Last night, I had an interview with a small agency about the possibility of returning to advertising. It got me thinking as to what I had accomplished in the many years I spent in a career I seemed to have turned my back on in pursuit of a dream. When I left Lowe in 2003, I felt that I was at my lowest ebb. My grandmother had passed away a few months before, my parents had separated and the flow of creativity had seemed to have slowed to a halt. I left advertising and embarked on my radio career. Now, I feel it beckoning to me again.

I'm no hotshot creative, although Raul Castro always made me feel that I should have been. Whenever I had an unproductive session with him, he'd remind me of the successful name studies I submitted on my first day as a creative. He'd always look back on the great ad ideas I came up with for Vaseline in a single night with barely a briefing and time to ponder on the proposition. But at the end of the day, as my friend MD Dominguez would always say, I felt like I never measured up to expectations. The expectations that came when Raul plucked me out of Accounts, untested and unsure and offered me a postion as a copywriter.

I look back now and despite the lack of awards or distinctions, I did good. My claim to fame? I was good for business.

I was a part of successful pitches. In my time in Lowe (Lintas), a total of six pitches took place and I was involved in four of them and we won with each one. I'm not going to claim that I was the driving force but I was glad to have a prominent part in all of them. When we won the Skyflakes account, I was barely a few weeks into my transition and took a back seat and supported the wonderful creative mind of Ricky Aragon as we put together the "Hindi ka Magkakamali sa Skyflakes" idea. It was my first pitch and it was a great learning experience just to have been a part of it. None of my ideas figured prominently in the mix but I was still part of the success.

The second pitch I was privy to was the one for RFM Uni-President Noodles. I wasn't part of the creative team but Raul pulled all of us aside to come up with name studies and matching taglines for this new product. After consulting with my late grandmother, I came up with the name "Ho-Mi" and pronounced it "The Good Noodle". After a massive presentation involving just about all the creatives and the agency's big shots, it was unanimously selected and it became the springboard from which all ideas were to take off from. (When the Ho-Mi product was finally launched, I took several packs to my grandmother's grave and told her that this was our product.)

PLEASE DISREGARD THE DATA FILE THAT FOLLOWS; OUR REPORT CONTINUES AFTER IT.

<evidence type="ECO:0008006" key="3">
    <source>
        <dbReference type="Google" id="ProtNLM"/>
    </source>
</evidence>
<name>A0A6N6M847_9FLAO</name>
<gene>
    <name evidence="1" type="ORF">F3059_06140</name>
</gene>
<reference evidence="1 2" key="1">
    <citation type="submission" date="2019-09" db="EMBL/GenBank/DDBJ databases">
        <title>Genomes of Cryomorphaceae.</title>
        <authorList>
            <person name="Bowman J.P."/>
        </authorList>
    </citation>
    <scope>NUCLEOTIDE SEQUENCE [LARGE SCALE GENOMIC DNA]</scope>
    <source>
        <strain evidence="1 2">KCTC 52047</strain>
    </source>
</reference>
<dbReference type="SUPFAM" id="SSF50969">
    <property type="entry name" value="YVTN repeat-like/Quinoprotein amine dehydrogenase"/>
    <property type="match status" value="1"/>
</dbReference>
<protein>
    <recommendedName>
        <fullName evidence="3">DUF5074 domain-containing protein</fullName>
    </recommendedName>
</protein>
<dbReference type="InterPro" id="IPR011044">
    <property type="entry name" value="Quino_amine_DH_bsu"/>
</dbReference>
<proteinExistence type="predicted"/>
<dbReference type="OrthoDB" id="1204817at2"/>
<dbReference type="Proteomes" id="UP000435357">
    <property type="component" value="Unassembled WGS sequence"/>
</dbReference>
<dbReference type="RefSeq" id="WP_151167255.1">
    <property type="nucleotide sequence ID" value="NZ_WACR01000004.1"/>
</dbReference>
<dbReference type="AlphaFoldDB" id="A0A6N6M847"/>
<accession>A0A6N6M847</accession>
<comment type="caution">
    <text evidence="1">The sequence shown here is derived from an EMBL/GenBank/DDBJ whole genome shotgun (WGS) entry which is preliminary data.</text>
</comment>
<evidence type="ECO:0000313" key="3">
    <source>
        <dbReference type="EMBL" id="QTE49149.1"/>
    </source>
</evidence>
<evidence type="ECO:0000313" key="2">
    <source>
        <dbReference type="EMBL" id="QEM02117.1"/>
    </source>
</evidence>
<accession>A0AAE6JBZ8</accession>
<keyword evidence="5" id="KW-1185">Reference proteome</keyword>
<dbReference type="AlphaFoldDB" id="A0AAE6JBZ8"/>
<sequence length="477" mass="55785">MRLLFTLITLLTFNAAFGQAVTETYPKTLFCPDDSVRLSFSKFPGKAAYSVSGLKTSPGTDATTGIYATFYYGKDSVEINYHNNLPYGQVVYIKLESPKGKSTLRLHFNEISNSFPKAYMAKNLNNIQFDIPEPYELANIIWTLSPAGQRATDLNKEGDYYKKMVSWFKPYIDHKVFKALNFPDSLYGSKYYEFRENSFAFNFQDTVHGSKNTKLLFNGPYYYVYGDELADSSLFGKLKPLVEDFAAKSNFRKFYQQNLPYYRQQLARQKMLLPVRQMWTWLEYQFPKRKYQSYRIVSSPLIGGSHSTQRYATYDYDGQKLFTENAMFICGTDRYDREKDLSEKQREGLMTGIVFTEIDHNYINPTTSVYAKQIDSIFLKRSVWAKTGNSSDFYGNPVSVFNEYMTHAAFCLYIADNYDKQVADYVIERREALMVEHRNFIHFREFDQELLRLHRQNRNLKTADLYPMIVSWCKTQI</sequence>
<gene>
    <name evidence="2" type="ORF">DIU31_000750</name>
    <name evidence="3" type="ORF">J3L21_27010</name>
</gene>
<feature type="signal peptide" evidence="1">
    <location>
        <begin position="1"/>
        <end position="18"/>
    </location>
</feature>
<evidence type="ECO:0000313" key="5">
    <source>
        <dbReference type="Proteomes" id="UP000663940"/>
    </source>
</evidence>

The third pitch I was involved in was the Alaska pitch. I was seriously involved in the creative process this time but the highlight was being asked to join the presentation team. As far as I knew, it was always just the most senior people who went on these things, but then there I was, dancing and acting and singing in front of Fred Uytengsu and capturing their imagination. He went up to me after and praised my performance but told me not to give up my day job.

The final pitch I was involved in was the one for Petron. This time, I developed a storyboard that became the cornerstone of the presentation. We presented a total of four boards and Raul kept mine as the big finish. What's more, I was asked to come along again to present it. I didn't sleep for three days for this pitch but I didn't mind. I presented my board and we won. Sweet.

Of course, I spent the rest of my creative career schmoozing with Clients and writing for Johnson's Pure Essentials. Not as exciting but just as rewarding. I had my low points as well but I'll only spill them if by chance any of you reading this are looking to hire and want to schedule an interview.

I'll be waiting.

Galing a.

Maybe you can apply at the workplace of [identity-protected]'s sister? Copywriter sya dun e.

donald trump would say "you're hired!"

Cat, could you ask I.P.'s sister if she could put in a good word for me?

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